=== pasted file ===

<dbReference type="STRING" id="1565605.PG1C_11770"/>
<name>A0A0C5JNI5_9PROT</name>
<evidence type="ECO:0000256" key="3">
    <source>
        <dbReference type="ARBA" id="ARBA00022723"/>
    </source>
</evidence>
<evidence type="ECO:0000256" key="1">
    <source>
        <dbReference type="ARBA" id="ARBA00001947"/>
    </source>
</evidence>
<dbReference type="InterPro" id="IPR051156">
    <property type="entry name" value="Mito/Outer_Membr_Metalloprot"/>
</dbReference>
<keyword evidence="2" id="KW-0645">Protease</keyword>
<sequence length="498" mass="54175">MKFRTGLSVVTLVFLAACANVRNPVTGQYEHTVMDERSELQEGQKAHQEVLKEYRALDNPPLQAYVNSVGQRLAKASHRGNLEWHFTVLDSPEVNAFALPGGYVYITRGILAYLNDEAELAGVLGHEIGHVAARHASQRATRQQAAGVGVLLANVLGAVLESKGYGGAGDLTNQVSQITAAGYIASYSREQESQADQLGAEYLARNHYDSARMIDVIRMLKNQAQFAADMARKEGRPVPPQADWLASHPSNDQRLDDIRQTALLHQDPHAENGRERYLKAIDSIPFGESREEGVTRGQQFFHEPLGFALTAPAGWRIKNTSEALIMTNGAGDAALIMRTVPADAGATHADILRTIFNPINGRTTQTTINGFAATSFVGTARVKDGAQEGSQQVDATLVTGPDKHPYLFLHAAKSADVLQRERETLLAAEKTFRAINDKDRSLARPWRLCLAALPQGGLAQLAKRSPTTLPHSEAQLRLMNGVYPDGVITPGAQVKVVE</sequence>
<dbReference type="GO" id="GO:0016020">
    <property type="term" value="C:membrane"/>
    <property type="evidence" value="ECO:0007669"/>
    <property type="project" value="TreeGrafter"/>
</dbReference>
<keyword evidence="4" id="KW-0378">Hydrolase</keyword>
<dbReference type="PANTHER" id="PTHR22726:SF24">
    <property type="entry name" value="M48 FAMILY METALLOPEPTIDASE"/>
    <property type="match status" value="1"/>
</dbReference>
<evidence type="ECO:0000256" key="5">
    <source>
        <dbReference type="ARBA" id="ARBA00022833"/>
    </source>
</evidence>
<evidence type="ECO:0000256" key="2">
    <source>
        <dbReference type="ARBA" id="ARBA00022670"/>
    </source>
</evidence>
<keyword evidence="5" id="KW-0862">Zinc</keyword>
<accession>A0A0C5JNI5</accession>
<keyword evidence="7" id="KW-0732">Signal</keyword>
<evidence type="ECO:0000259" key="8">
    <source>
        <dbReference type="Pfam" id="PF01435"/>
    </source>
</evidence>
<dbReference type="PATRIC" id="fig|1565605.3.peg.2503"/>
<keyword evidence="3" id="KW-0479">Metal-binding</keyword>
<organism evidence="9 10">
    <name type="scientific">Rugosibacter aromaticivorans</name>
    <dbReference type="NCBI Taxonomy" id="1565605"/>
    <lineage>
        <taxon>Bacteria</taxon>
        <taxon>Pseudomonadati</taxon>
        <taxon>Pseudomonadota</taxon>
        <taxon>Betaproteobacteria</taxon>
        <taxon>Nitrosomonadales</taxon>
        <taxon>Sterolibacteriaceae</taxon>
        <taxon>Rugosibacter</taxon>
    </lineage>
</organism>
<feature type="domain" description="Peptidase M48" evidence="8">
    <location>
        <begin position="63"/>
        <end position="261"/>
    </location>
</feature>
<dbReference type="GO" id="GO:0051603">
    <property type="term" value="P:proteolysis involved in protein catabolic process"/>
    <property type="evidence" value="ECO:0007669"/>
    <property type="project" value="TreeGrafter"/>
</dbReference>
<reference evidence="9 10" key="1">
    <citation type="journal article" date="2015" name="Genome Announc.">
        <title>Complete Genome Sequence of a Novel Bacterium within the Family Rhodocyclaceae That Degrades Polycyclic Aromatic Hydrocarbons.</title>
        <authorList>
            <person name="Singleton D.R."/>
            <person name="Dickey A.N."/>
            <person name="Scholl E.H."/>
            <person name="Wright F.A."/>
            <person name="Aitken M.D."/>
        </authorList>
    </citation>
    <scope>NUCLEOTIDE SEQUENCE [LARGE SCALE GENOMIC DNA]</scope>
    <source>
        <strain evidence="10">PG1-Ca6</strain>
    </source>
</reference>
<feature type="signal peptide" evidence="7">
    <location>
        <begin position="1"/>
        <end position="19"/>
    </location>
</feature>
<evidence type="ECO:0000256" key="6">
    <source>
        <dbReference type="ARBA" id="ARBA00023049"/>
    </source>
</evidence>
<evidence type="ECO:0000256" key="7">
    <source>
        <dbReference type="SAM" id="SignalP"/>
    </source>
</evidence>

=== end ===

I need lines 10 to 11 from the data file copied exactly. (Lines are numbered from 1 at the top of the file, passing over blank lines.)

        <dbReference type="ARBA" id="ARBA00001947"/>
    </source>